• A4 Design Development Guidance: Assists proponents as their designs develop. Includes a list of basic information that should be provided by the applicant for design review prior to development application.
  • A5 Development Application Guidance: Assists proponents in formulating the appropriate materials when submitting a development application.   
  • A6 Objectives Summary: Assists proponents and assessors to explain and assess the development against the Element Objectives listed in the Apartment Design Policy.

The following guidance templates included as appendices in the Design Review Guide are also available for download as a Microsoft Word document (Design Review Guide - Appendices Word version):

  • DR1 Design Review Panel Meeting Agenda
  • DR2 Development Assessment Overview
  • DR3 Design Review Report and Recommendations
  • DR4 Model Terms of Reference

While the templates can be adapted where required, local governments are encouraged to think carefully about doing so. The templates have been prepared to enhance consistency across local governments and provide greater certainty to proponents.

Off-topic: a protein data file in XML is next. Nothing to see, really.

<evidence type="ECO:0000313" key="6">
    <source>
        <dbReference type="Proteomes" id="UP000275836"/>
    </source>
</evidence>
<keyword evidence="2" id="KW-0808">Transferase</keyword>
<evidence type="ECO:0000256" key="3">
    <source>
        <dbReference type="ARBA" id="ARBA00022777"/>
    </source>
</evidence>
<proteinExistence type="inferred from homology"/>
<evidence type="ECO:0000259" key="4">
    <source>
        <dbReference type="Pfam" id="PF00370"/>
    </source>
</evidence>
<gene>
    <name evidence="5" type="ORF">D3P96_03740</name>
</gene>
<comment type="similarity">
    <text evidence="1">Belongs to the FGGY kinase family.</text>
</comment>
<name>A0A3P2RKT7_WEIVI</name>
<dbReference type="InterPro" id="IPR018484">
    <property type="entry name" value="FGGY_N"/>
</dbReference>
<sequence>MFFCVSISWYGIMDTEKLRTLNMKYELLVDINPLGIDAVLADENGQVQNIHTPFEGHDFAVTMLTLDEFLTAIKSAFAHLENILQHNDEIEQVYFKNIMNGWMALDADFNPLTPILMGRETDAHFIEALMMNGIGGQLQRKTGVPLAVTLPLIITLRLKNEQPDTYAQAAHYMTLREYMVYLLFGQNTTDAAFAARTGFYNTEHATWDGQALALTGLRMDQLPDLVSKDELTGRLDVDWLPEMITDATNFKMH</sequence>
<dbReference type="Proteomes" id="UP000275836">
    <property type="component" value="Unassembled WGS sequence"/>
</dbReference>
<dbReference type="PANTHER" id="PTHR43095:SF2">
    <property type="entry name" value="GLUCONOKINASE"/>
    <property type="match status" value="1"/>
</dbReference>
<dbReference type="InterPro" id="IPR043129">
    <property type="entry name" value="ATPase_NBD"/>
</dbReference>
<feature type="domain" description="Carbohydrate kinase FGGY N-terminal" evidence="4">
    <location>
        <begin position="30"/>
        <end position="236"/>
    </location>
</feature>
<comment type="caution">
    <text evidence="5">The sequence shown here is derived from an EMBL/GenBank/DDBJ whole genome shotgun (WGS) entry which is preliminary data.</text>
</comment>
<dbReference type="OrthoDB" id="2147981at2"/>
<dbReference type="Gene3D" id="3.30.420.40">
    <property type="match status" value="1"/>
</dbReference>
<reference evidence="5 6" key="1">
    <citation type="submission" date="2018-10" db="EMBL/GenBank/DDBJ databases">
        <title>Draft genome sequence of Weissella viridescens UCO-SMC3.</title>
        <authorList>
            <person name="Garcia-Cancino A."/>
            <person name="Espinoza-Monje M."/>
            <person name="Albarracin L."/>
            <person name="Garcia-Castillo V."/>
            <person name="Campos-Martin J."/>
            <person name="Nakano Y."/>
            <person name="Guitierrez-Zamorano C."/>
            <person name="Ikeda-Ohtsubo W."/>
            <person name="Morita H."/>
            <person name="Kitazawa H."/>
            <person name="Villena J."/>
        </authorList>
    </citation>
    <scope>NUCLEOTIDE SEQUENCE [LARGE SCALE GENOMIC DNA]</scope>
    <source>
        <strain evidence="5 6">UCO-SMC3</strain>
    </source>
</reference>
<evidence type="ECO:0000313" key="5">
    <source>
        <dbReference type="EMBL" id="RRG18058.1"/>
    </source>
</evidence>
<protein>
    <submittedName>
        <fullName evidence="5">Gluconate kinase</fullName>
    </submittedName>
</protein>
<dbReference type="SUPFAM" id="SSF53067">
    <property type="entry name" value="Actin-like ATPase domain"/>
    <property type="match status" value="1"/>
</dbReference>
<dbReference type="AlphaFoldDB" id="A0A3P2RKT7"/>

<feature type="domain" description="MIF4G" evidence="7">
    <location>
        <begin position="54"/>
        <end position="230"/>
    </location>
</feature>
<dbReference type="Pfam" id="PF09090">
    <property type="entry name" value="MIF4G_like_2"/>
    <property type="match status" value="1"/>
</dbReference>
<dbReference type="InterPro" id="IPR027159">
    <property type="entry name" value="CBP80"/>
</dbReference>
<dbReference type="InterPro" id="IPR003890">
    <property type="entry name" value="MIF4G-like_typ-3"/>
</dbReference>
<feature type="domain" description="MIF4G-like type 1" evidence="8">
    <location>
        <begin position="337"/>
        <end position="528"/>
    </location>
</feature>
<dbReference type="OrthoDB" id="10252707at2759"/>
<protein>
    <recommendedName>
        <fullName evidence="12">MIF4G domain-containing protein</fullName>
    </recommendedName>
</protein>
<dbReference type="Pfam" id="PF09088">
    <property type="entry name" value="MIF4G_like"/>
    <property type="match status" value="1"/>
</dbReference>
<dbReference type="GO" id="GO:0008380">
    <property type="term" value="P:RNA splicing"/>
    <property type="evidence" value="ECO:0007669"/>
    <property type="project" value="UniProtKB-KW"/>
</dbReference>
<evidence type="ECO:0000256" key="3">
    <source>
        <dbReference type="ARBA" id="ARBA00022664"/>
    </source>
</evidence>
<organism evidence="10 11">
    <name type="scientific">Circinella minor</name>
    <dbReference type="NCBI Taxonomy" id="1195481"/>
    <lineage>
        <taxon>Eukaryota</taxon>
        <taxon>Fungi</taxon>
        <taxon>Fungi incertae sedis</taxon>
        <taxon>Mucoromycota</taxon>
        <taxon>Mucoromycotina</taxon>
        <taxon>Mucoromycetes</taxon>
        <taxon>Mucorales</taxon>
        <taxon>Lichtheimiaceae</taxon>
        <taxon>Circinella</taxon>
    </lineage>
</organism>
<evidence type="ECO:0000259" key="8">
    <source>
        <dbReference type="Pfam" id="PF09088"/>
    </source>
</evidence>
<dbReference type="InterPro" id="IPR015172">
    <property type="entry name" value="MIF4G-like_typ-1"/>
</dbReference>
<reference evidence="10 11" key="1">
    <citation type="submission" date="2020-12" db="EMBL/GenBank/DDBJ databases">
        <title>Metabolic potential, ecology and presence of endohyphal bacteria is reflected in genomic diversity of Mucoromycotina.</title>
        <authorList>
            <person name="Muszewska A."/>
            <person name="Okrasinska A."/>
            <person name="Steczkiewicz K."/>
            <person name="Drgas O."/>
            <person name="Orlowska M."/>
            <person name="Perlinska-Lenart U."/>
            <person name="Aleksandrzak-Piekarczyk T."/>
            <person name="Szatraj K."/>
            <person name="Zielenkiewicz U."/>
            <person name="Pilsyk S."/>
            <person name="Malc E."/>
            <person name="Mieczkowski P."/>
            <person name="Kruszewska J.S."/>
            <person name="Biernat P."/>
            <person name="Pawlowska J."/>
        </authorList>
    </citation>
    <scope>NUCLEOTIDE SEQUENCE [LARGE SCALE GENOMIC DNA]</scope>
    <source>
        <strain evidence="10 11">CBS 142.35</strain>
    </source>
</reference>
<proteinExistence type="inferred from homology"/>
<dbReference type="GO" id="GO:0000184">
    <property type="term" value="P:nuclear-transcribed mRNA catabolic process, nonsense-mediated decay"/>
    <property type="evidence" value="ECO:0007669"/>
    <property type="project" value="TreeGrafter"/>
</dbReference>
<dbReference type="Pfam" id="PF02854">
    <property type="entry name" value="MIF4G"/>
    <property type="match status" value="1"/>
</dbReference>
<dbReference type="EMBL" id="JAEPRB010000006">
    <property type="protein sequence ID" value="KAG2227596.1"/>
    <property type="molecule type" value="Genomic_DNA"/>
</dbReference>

Will the department be offering Design WA briefings?

The department is working closely with local governments and industry groups to deliver Design WA briefings as needed. Keep an eye on the Planning Institute of Australia (WA) and Australian Institute of Architects (WA) websites in case future Design WA events are organised: 

The department is also developing a series of industry videos to assist stakeholders such as proponents, assessors, decision makers and the general community, in understanding Design WA Stage One. A video is also being prepared on Design Review. The videos will soon be uploaded to this page and promoted via our social media.

When will the policies take effect?

Design WA Stage One was launched on 18 February 2019 by the Minister for Planning, the Hon Rita Saffioti MLA.

SPP 7.0 Design of the Built Environment and SPP 7.3 Residential Design Codes Volume 2 – Apartments will become operational on Friday 24 May 2019 when they are published in the Government Gazette.

The Design Review Guide became operational on 18 February 2019.

Why is there a delay in the policies becoming operational?

The three-month period between launch of the policies and gazettal provides for a period of adjustment in application and approval processes. It also enables key stakeholders, including designers and local governments, to become familiar with the new policies and documents prior to them becoming operational on 24 May 2019. This transition time is similar to previous updates to the R-Codes (such as for the introduction of the Multi-Unit Housing Codes in 2010).